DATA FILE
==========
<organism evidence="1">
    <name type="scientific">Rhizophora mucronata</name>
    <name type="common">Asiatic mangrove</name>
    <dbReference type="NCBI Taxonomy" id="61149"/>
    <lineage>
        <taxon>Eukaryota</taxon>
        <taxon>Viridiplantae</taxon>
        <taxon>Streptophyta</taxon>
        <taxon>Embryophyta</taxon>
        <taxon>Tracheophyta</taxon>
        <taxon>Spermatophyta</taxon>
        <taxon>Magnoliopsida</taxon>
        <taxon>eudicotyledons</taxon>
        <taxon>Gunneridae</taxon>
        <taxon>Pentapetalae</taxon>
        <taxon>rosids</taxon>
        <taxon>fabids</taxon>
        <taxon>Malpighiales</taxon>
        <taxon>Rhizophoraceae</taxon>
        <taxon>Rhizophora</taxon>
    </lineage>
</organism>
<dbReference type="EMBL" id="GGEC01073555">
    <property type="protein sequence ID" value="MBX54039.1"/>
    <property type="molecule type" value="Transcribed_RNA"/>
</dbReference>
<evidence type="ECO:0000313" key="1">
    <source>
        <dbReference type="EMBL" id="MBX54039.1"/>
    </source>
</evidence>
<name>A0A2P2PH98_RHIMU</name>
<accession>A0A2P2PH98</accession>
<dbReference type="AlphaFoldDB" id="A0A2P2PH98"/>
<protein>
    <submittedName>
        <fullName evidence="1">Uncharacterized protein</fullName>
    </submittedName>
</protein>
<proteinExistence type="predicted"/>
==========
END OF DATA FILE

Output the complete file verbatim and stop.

<organism evidence="1">
    <name type="scientific">Rhizophora mucronata</name>
    <name type="common">Asiatic mangrove</name>
    <dbReference type="NCBI Taxonomy" id="61149"/>
    <lineage>
        <taxon>Eukaryota</taxon>
        <taxon>Viridiplantae</taxon>
        <taxon>Streptophyta</taxon>
        <taxon>Embryophyta</taxon>
        <taxon>Tracheophyta</taxon>
        <taxon>Spermatophyta</taxon>
        <taxon>Magnoliopsida</taxon>
        <taxon>eudicotyledons</taxon>
        <taxon>Gunneridae</taxon>
        <taxon>Pentapetalae</taxon>
        <taxon>rosids</taxon>
        <taxon>fabids</taxon>
        <taxon>Malpighiales</taxon>
        <taxon>Rhizophoraceae</taxon>
        <taxon>Rhizophora</taxon>
    </lineage>
</organism>
<dbReference type="EMBL" id="GGEC01073555">
    <property type="protein sequence ID" value="MBX54039.1"/>
    <property type="molecule type" value="Transcribed_RNA"/>
</dbReference>
<evidence type="ECO:0000313" key="1">
    <source>
        <dbReference type="EMBL" id="MBX54039.1"/>
    </source>
</evidence>
<name>A0A2P2PH98_RHIMU</name>
<accession>A0A2P2PH98</accession>
<dbReference type="AlphaFoldDB" id="A0A2P2PH98"/>
<protein>
    <submittedName>
        <fullName evidence="1">Uncharacterized protein</fullName>
    </submittedName>
</protein>
<proteinExistence type="predicted"/>